The Chicago-based music publisher Clayton F. Summy Company, working with Jessica Hill, published and copyrighted "Happy Birthday" in 1935. Under the laws in effect at the time, the Hills' copyright would have expired after one 28-year term and a renewal of similar length, falling into public domain by 1991. However, the Copyright Act of 1976 extended the term of copyright protection to 75 years from date of publication, and the Copyright Term Extension Act of 1998 added another 20 years, so under current law the copyright protection of "Happy Birthday" will remain intact until at least 2030.

....

Who does own the publishing rights to "Happy Birthday to You"? They were acquired by a New York accountant named John F. Sengstack when he bought the Clayton F. Summy Company in the 1930s; Sengstack eventually relocated the company to New Jersey and renamed it Birch Tree Ltd. in the 1970s. Warner Chappell (a Warner Communications division), the largest music publisher in the world, purchased Birch Tree Ltd. in late 1998 for a reported sale price of $25 million; the company then became Summy-Birchard Music, now a part of the giant AOL Time Warner media conglomerate. According to David Sengstack, president of Summy-Birchard, "Happy Birthday to You" brings in about $2 million in royalties annually, with the proceeds split between Summy-Birchard and the Hill Foundation....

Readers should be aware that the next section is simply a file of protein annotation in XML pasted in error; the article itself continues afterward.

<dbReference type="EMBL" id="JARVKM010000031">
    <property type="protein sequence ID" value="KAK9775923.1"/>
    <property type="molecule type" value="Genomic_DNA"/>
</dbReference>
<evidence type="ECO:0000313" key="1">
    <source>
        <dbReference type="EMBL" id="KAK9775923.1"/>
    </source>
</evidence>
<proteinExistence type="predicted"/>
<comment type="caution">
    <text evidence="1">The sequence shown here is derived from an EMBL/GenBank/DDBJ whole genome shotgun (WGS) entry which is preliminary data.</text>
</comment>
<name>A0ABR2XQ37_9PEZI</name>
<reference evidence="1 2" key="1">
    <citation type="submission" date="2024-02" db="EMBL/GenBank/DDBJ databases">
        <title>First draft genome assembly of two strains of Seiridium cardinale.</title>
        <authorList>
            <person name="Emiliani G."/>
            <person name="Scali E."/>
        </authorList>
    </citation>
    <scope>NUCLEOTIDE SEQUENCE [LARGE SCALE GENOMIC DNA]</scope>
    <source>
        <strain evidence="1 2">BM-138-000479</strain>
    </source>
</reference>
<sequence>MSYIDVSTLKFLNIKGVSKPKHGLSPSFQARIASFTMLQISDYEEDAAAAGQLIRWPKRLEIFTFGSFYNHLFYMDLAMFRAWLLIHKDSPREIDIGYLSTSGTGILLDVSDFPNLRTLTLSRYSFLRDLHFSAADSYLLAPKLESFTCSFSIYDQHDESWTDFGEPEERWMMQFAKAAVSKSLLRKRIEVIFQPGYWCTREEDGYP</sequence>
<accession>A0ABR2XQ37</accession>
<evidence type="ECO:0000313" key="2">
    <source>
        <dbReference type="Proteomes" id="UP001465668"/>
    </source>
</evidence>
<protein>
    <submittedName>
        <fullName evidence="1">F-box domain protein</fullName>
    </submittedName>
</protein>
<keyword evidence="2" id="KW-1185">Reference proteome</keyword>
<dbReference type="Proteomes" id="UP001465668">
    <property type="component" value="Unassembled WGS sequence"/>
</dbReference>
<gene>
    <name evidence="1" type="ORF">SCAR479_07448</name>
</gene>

Happy Birthday to You

[edit on 8-4-2009 by Maxmars]



posted on Apr, 8 2009 @ 08:35 AM
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I think I might look into the differences between Us and Aus copyright laws.

It would appear that in the US you have to apply for copyright, in Aus it is automatically given!

But all this must wait until tomorrow, I am still waiting on my broadband to be reconnected, oh how I hate dial up.